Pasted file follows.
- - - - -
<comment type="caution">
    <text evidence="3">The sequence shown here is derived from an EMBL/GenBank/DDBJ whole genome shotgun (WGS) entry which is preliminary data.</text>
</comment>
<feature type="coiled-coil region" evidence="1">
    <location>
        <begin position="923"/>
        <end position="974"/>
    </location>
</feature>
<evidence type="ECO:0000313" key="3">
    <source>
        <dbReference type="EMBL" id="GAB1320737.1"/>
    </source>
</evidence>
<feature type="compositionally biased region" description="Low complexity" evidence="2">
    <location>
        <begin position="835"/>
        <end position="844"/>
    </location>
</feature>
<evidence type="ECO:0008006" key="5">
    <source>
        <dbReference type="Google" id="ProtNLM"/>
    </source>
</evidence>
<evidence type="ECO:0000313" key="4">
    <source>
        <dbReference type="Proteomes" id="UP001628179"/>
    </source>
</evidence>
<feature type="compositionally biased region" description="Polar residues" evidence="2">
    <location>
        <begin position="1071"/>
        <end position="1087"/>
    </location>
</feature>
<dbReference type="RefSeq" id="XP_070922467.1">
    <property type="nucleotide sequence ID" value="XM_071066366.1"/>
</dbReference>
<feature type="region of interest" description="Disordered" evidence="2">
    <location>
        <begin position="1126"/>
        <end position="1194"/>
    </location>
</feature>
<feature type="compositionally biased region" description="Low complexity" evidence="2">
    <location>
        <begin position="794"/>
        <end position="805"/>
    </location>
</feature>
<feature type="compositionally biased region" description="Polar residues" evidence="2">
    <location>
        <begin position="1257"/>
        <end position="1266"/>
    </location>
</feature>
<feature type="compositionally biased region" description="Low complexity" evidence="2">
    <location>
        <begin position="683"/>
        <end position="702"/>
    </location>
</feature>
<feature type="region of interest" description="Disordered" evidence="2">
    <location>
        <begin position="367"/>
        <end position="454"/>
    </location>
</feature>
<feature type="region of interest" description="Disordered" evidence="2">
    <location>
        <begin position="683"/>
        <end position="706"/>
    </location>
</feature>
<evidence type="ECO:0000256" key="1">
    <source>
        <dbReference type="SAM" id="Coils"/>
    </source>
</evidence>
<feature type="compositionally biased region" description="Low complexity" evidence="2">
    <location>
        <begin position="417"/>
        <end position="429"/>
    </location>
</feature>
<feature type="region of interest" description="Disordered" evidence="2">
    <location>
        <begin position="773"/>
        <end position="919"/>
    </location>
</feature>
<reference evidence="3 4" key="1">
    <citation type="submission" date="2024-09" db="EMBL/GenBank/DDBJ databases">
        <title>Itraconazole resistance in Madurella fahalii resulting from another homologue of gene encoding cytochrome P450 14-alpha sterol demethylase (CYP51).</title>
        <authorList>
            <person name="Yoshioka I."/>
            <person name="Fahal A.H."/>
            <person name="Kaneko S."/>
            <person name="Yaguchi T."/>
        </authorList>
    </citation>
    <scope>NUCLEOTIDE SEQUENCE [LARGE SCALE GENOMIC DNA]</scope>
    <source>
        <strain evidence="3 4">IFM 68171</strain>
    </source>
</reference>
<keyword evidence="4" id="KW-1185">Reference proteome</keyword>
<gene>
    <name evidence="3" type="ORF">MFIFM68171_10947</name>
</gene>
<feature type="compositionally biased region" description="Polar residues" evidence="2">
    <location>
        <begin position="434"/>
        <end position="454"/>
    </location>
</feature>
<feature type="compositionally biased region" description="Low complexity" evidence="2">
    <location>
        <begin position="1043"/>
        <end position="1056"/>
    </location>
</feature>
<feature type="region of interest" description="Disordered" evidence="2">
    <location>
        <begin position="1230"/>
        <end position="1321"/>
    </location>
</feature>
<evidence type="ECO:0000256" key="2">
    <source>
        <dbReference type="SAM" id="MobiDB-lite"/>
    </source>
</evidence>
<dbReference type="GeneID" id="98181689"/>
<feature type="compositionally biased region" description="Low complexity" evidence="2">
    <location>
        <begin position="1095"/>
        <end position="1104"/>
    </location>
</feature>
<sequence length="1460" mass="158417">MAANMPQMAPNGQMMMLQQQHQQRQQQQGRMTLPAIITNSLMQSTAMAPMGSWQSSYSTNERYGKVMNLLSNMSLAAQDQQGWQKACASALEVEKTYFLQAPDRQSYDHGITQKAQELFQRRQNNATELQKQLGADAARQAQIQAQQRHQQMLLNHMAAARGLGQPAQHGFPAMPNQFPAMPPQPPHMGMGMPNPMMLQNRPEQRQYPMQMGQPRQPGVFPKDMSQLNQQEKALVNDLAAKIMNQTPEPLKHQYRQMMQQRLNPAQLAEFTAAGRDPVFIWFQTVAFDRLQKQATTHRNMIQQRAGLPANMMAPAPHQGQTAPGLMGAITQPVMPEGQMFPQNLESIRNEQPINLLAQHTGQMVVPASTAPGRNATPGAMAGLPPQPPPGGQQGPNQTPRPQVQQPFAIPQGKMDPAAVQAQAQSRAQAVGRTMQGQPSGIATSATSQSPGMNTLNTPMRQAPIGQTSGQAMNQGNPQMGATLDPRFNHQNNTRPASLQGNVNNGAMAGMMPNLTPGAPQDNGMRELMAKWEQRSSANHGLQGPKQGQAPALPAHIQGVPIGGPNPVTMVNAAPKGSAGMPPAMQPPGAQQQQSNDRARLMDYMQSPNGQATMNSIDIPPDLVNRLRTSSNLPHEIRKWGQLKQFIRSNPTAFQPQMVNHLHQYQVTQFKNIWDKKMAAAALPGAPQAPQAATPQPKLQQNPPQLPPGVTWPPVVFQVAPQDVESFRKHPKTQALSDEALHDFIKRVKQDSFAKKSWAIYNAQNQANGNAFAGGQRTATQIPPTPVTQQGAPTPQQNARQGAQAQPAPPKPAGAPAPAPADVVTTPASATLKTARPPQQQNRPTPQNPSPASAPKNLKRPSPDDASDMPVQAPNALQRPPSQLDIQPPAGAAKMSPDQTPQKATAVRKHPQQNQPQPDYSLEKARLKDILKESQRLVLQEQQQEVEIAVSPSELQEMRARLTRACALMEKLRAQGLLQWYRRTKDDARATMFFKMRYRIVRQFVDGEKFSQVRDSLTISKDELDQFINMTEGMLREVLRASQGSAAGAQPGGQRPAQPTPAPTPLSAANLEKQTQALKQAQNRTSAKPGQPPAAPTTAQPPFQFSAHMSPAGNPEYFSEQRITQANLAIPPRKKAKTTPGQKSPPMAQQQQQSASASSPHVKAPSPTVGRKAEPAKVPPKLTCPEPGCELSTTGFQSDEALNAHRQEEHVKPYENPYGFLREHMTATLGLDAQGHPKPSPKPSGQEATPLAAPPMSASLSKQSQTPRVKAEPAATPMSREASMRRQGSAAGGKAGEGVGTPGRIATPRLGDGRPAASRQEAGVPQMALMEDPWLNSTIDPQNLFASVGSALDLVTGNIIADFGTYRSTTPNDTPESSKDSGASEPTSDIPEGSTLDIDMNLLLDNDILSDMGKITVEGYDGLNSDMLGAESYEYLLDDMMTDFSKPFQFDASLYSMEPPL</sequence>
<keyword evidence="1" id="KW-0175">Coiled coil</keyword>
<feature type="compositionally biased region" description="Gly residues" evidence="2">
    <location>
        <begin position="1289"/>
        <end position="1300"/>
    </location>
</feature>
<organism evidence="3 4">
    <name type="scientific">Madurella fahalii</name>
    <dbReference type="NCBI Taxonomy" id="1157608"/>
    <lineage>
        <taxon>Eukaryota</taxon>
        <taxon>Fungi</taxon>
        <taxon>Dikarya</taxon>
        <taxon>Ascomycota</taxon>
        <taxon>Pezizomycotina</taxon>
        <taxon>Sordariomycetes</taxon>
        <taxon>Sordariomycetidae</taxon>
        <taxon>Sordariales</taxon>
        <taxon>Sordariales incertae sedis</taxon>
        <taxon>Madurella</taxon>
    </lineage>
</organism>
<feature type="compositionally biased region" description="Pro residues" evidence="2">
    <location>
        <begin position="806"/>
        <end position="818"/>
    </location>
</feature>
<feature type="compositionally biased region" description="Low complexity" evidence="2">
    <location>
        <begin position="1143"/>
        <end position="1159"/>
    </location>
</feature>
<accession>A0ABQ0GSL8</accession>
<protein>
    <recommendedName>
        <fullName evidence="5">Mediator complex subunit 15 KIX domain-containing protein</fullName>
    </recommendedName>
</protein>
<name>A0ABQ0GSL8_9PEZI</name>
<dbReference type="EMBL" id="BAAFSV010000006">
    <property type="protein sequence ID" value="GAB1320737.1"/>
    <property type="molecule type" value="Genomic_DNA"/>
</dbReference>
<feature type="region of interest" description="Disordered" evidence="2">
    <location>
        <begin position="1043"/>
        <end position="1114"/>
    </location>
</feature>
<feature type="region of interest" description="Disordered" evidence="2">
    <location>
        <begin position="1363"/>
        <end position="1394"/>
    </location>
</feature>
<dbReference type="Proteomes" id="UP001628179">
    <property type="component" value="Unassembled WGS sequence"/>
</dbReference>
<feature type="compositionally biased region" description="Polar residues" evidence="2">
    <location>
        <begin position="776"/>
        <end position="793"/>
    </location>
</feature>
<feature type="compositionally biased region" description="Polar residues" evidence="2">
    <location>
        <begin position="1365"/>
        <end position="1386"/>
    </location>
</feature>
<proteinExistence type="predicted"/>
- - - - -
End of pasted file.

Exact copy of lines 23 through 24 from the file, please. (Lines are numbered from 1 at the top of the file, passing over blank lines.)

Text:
        <dbReference type="Google" id="ProtNLM"/>
    </source>